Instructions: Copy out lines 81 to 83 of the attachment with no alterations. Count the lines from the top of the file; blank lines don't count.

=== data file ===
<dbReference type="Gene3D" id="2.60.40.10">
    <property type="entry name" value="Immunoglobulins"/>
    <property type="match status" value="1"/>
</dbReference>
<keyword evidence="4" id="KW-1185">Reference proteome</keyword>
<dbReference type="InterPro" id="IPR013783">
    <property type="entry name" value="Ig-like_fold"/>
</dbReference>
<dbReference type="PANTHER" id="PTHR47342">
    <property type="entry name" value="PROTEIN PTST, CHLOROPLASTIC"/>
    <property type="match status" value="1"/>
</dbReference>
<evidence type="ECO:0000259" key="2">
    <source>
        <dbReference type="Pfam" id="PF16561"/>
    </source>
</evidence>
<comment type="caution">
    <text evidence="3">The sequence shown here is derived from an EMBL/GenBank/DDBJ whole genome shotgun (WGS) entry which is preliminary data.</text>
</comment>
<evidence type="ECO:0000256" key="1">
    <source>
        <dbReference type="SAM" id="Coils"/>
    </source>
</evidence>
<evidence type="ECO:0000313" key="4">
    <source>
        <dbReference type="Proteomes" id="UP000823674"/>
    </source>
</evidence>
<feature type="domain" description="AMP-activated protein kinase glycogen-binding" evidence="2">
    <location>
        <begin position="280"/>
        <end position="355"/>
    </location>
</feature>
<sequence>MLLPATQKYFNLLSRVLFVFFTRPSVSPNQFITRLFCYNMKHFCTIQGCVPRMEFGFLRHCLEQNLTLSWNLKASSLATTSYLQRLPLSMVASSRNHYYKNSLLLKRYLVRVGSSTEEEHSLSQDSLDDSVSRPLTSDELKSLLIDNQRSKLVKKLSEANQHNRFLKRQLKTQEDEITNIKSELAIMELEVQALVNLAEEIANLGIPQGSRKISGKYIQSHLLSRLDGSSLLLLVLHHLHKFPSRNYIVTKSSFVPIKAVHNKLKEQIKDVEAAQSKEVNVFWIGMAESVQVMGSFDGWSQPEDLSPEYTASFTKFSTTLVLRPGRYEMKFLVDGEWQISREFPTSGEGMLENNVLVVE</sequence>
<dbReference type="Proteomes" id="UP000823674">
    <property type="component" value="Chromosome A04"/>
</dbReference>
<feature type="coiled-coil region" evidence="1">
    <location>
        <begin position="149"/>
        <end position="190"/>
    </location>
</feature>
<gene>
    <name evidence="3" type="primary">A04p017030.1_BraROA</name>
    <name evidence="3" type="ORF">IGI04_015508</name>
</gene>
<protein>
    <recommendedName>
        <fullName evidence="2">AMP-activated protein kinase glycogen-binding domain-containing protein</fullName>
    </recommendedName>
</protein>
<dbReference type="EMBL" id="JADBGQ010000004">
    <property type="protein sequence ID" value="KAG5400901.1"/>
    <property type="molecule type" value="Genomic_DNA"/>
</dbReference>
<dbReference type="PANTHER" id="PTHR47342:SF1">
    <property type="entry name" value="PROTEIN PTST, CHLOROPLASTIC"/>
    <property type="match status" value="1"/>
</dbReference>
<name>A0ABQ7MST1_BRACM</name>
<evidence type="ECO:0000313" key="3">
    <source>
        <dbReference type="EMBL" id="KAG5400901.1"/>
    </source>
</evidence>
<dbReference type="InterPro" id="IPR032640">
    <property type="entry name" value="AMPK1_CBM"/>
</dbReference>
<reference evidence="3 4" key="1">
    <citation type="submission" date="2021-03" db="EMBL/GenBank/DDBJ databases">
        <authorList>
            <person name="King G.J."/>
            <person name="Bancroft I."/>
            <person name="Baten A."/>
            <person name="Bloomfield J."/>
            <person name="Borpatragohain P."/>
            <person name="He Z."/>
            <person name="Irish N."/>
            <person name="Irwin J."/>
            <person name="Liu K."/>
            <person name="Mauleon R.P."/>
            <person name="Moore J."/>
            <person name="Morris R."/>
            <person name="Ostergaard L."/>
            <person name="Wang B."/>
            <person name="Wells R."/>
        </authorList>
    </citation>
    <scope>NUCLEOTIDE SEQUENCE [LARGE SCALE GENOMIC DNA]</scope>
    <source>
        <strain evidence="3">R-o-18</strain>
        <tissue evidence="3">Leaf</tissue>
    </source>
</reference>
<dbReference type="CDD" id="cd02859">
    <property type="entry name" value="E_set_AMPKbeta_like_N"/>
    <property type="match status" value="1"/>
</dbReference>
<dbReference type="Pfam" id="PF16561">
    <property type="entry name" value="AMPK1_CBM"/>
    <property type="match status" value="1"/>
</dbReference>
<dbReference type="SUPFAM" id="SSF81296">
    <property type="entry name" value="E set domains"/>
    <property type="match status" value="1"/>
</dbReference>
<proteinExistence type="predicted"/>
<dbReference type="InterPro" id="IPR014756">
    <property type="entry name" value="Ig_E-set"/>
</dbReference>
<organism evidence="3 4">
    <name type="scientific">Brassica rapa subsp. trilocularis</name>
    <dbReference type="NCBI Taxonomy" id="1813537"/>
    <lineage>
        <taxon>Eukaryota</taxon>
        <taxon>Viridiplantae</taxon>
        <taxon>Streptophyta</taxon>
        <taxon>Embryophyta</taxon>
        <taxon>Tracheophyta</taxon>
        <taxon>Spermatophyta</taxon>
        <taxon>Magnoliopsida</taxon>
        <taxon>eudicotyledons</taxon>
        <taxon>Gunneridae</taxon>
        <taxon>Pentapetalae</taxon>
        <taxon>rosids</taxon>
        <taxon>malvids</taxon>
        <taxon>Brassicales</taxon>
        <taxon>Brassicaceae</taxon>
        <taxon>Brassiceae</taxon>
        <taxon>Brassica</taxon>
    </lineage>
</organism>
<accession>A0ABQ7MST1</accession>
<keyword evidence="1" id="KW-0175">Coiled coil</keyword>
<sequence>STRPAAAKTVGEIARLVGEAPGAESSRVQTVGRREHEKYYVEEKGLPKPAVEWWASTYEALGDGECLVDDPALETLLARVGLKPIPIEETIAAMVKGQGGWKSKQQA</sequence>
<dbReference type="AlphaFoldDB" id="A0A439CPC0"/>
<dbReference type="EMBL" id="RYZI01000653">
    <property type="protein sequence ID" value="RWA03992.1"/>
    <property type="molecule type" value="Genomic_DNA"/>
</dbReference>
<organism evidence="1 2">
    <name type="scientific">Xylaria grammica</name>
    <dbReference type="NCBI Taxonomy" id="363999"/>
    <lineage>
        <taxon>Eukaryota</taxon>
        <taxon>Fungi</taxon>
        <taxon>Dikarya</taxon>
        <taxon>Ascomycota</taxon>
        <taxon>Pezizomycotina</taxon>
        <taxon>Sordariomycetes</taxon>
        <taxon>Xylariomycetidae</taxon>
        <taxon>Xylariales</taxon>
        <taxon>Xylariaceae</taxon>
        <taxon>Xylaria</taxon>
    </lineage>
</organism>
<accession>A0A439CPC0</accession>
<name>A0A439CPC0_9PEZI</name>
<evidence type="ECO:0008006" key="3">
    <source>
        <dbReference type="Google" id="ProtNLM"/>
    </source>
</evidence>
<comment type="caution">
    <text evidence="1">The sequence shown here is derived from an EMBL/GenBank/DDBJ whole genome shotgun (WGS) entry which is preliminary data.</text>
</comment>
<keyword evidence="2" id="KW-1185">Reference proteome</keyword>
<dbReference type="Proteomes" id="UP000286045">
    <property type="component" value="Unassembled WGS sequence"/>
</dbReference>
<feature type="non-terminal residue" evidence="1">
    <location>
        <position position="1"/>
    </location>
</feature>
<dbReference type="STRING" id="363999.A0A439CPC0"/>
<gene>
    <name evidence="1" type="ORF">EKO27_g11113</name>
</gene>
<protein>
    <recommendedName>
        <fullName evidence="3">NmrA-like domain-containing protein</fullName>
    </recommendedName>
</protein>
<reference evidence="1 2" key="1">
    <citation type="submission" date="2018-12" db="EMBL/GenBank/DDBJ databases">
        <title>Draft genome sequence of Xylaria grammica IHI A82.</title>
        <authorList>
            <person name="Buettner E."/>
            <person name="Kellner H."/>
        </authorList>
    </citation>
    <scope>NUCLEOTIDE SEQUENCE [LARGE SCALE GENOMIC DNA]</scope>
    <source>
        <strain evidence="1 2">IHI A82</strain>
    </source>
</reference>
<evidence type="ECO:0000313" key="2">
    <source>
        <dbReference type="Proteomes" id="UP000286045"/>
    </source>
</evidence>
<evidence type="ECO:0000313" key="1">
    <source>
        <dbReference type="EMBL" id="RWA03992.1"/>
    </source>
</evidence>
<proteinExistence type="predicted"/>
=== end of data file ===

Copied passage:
            <person name="He Z."/>
            <person name="Irish N."/>
            <person name="Irwin J."/>